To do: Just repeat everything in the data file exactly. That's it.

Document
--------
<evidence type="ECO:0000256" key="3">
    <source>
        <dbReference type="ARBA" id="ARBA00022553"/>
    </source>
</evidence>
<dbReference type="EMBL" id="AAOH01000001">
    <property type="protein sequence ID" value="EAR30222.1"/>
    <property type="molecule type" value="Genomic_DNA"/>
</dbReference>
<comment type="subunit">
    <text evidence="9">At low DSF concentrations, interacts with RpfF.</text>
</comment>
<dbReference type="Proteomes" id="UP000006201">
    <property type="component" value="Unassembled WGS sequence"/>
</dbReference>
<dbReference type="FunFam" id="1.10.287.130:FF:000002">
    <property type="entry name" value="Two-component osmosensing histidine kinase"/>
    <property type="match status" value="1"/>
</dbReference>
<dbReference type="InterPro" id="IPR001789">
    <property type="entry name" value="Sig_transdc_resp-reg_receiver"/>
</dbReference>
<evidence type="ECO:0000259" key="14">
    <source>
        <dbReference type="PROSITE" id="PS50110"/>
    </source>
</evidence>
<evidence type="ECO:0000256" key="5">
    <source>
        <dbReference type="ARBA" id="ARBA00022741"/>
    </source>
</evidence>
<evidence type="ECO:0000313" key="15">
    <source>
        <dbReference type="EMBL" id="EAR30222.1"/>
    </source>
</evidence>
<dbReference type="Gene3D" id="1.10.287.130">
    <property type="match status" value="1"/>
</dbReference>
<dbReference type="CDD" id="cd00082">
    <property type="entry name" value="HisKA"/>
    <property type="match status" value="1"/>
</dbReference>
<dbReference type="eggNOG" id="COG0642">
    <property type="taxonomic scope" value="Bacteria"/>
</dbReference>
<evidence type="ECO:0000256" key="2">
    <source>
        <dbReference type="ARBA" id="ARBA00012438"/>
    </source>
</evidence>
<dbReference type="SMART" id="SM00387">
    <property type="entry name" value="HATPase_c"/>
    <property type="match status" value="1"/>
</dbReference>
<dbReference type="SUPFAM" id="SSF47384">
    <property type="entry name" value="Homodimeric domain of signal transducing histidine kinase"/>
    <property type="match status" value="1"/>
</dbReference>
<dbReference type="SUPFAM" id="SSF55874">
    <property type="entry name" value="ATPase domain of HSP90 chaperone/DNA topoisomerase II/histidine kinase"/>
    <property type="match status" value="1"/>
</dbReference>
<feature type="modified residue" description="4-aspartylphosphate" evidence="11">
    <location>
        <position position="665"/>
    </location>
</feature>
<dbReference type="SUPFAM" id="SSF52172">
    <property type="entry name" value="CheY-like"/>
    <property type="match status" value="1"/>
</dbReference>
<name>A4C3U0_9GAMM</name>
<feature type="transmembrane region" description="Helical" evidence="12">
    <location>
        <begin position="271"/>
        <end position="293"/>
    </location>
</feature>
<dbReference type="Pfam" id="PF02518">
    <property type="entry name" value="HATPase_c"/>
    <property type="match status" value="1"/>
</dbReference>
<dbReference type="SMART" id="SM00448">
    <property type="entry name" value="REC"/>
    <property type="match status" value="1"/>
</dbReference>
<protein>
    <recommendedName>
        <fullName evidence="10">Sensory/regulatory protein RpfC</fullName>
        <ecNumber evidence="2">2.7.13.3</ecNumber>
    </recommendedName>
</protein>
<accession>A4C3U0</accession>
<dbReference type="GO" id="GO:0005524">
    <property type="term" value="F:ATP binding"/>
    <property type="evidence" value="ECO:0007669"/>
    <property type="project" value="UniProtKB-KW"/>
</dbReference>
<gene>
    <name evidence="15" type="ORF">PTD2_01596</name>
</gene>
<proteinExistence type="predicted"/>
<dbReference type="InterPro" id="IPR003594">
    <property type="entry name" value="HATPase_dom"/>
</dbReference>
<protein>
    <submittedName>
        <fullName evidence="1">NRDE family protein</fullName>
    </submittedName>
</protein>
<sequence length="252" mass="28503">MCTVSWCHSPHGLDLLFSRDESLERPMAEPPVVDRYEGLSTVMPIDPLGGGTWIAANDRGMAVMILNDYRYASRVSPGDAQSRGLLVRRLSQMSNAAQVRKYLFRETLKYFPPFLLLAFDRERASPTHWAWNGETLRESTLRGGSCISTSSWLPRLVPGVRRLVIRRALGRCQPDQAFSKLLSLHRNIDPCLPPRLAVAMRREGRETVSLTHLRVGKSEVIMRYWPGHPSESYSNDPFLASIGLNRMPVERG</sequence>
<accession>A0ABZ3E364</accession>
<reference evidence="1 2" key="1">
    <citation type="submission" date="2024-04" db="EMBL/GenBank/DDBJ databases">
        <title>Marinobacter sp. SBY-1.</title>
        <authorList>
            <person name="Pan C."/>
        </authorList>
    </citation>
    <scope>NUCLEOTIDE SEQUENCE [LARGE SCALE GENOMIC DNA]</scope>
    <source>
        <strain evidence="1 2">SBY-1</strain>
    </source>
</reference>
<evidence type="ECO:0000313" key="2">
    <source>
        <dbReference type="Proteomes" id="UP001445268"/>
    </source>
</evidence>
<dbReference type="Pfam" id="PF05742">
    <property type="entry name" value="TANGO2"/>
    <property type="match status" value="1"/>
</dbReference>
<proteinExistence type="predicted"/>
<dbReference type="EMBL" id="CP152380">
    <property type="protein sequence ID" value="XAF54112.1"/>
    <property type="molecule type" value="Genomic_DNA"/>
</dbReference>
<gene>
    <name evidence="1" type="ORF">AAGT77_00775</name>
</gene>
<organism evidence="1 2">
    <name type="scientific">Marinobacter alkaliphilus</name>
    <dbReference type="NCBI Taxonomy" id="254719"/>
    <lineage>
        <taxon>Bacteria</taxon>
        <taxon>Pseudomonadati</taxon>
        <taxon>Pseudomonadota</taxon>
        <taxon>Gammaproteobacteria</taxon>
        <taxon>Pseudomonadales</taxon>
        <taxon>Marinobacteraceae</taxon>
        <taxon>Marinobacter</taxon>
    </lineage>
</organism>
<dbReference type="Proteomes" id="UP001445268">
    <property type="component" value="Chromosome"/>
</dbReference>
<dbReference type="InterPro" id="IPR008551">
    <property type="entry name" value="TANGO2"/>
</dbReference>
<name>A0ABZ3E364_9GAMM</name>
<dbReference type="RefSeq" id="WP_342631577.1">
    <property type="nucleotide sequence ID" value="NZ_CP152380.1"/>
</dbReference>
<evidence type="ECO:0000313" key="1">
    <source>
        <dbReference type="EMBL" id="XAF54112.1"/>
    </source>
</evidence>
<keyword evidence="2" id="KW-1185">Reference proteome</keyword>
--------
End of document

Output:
<evidence type="ECO:0000256" key="3">
    <source>
        <dbReference type="ARBA" id="ARBA00022553"/>
    </source>
</evidence>
<dbReference type="EMBL" id="AAOH01000001">
    <property type="protein sequence ID" value="EAR30222.1"/>
    <property type="molecule type" value="Genomic_DNA"/>
</dbReference>
<comment type="subunit">
    <text evidence="9">At low DSF concentrations, interacts with RpfF.</text>
</comment>
<dbReference type="Proteomes" id="UP000006201">
    <property type="component" value="Unassembled WGS sequence"/>
</dbReference>
<dbReference type="FunFam" id="1.10.287.130:FF:000002">
    <property type="entry name" value="Two-component osmosensing histidine kinase"/>
    <property type="match status" value="1"/>
</dbReference>
<dbReference type="InterPro" id="IPR001789">
    <property type="entry name" value="Sig_transdc_resp-reg_receiver"/>
</dbReference>
<evidence type="ECO:0000259" key="14">
    <source>
        <dbReference type="PROSITE" id="PS50110"/>
    </source>
</evidence>
<evidence type="ECO:0000256" key="5">
    <source>
        <dbReference type="ARBA" id="ARBA00022741"/>
    </source>
</evidence>
<evidence type="ECO:0000313" key="15">
    <source>
        <dbReference type="EMBL" id="EAR30222.1"/>
    </source>
</evidence>
<dbReference type="Gene3D" id="1.10.287.130">
    <property type="match status" value="1"/>
</dbReference>
<dbReference type="CDD" id="cd00082">
    <property type="entry name" value="HisKA"/>
    <property type="match status" value="1"/>
</dbReference>
<dbReference type="eggNOG" id="COG0642">
    <property type="taxonomic scope" value="Bacteria"/>
</dbReference>
<evidence type="ECO:0000256" key="2">
    <source>
        <dbReference type="ARBA" id="ARBA00012438"/>
    </source>
</evidence>
<dbReference type="SMART" id="SM00387">
    <property type="entry name" value="HATPase_c"/>
    <property type="match status" value="1"/>
</dbReference>
<dbReference type="SUPFAM" id="SSF47384">
    <property type="entry name" value="Homodimeric domain of signal transducing histidine kinase"/>
    <property type="match status" value="1"/>
</dbReference>
<dbReference type="SUPFAM" id="SSF55874">
    <property type="entry name" value="ATPase domain of HSP90 chaperone/DNA topoisomerase II/histidine kinase"/>
    <property type="match status" value="1"/>
</dbReference>
<feature type="modified residue" description="4-aspartylphosphate" evidence="11">
    <location>
        <position position="665"/>
    </location>
</feature>
<dbReference type="SUPFAM" id="SSF52172">
    <property type="entry name" value="CheY-like"/>
    <property type="match status" value="1"/>
</dbReference>
<name>A4C3U0_9GAMM</name>
<feature type="transmembrane region" description="Helical" evidence="12">
    <location>
        <begin position="271"/>
        <end position="293"/>
    </location>
</feature>
<dbReference type="Pfam" id="PF02518">
    <property type="entry name" value="HATPase_c"/>
    <property type="match status" value="1"/>
</dbReference>
<dbReference type="SMART" id="SM00448">
    <property type="entry name" value="REC"/>
    <property type="match status" value="1"/>
</dbReference>
<protein>
    <recommendedName>
        <fullName evidence="10">Sensory/regulatory protein RpfC</fullName>
        <ecNumber evidence="2">2.7.13.3</ecNumber>
    </recommendedName>
</protein>
<accession>A4C3U0</accession>
<dbReference type="GO" id="GO:0005524">
    <property type="term" value="F:ATP binding"/>
    <property type="evidence" value="ECO:0007669"/>
    <property type="project" value="UniProtKB-KW"/>
</dbReference>
<gene>
    <name evidence="15" type="ORF">PTD2_01596</name>
</gene>
<proteinExistence type="predicted"/>
<dbReference type="InterPro" id="IPR003594">
    <property type="entry name" value="HATPase_dom"/>
</dbReference>
<protein>
    <submittedName>
        <fullName evidence="1">NRDE family protein</fullName>
    </submittedName>
</protein>
<sequence length="252" mass="28503">MCTVSWCHSPHGLDLLFSRDESLERPMAEPPVVDRYEGLSTVMPIDPLGGGTWIAANDRGMAVMILNDYRYASRVSPGDAQSRGLLVRRLSQMSNAAQVRKYLFRETLKYFPPFLLLAFDRERASPTHWAWNGETLRESTLRGGSCISTSSWLPRLVPGVRRLVIRRALGRCQPDQAFSKLLSLHRNIDPCLPPRLAVAMRREGRETVSLTHLRVGKSEVIMRYWPGHPSESYSNDPFLASIGLNRMPVERG</sequence>
<accession>A0ABZ3E364</accession>
<reference evidence="1 2" key="1">
    <citation type="submission" date="2024-04" db="EMBL/GenBank/DDBJ databases">
        <title>Marinobacter sp. SBY-1.</title>
        <authorList>
            <person name="Pan C."/>
        </authorList>
    </citation>
    <scope>NUCLEOTIDE SEQUENCE [LARGE SCALE GENOMIC DNA]</scope>
    <source>
        <strain evidence="1 2">SBY-1</strain>
    </source>
</reference>
<evidence type="ECO:0000313" key="2">
    <source>
        <dbReference type="Proteomes" id="UP001445268"/>
    </source>
</evidence>
<dbReference type="Pfam" id="PF05742">
    <property type="entry name" value="TANGO2"/>
    <property type="match status" value="1"/>
</dbReference>
<proteinExistence type="predicted"/>
<dbReference type="EMBL" id="CP152380">
    <property type="protein sequence ID" value="XAF54112.1"/>
    <property type="molecule type" value="Genomic_DNA"/>
</dbReference>
<gene>
    <name evidence="1" type="ORF">AAGT77_00775</name>
</gene>
<organism evidence="1 2">
    <name type="scientific">Marinobacter alkaliphilus</name>
    <dbReference type="NCBI Taxonomy" id="254719"/>
    <lineage>
        <taxon>Bacteria</taxon>
        <taxon>Pseudomonadati</taxon>
        <taxon>Pseudomonadota</taxon>
        <taxon>Gammaproteobacteria</taxon>
        <taxon>Pseudomonadales</taxon>
        <taxon>Marinobacteraceae</taxon>
        <taxon>Marinobacter</taxon>
    </lineage>
</organism>
<dbReference type="Proteomes" id="UP001445268">
    <property type="component" value="Chromosome"/>
</dbReference>
<dbReference type="InterPro" id="IPR008551">
    <property type="entry name" value="TANGO2"/>
</dbReference>
<name>A0ABZ3E364_9GAMM</name>
<dbReference type="RefSeq" id="WP_342631577.1">
    <property type="nucleotide sequence ID" value="NZ_CP152380.1"/>
</dbReference>
<evidence type="ECO:0000313" key="1">
    <source>
        <dbReference type="EMBL" id="XAF54112.1"/>
    </source>
</evidence>
<keyword evidence="2" id="KW-1185">Reference proteome</keyword>